Kent’s Future, Our Priority’ will become Kent County Council’s new 5 Year Plan, to replace the previous strategic statement ‘Increasing Opportunities, Improving Outcomes (2015-2020)’. The Plan is structured around seven outcomes which reflect the key things that residents and businesses said were essential to a good quality of life in Kent. One of the seven outcomes is, A cleaner and greener Kent.’  

 

A key message from the recent public consultation was that residents care about the places they live in, they are proud of where they live, and want to protect these places by looking after the quality, maintenance and cleanliness of our physical environment, especially town centres, local streets, beaches, public rights of way and green spaces.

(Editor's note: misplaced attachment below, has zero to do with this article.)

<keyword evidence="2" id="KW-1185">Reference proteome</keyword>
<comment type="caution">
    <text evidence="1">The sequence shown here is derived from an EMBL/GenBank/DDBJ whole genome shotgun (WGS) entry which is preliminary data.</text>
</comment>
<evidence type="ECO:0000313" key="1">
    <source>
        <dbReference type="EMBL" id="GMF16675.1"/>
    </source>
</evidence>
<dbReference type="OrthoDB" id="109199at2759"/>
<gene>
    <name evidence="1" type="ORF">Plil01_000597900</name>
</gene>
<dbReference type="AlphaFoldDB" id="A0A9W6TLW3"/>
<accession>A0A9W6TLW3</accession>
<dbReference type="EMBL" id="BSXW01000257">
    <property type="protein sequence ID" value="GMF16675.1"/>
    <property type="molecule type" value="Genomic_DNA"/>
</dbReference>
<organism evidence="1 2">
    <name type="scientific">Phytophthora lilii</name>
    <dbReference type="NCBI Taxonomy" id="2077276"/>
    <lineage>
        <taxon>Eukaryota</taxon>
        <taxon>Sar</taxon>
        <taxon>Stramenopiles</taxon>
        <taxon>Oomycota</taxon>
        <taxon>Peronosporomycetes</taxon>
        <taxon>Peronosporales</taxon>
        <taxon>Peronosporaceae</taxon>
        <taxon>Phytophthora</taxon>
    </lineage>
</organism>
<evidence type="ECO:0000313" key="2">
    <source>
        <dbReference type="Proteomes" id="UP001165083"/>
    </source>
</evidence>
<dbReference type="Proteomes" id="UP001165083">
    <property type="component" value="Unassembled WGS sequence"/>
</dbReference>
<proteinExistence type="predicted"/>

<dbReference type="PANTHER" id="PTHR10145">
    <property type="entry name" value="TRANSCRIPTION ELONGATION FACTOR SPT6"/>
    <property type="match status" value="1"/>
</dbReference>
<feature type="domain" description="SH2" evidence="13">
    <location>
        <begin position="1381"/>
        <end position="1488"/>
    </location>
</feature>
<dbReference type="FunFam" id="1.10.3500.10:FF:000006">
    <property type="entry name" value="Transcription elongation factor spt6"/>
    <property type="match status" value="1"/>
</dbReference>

Options:

 

It was also clear from the public consultation that residents wantedthe County to be clear how it will deliver the plan. This detail is contained within the 5-Year Plan objectives including working with partners to improve the quality of Kent’s public realm.  It is intended that a range of physical improvements will be developed, in conjunction with local stakeholders to reflect different priorities  but will be targeted at cleaning up and improving the quality and appearance of the public realm.

 

Decision Maker: Cabinet

Decision due date: Not before 14/04/2020 In order that the proposed decision can be published for a minimum of 28 days in accordance to statutory requirements

Lead officer: Simon Jones

Notice of decision: 16/03/2020

Anticipated restriction: Open


19/11/2019 - 19/00095 - Discovery Park: Growing Places Fund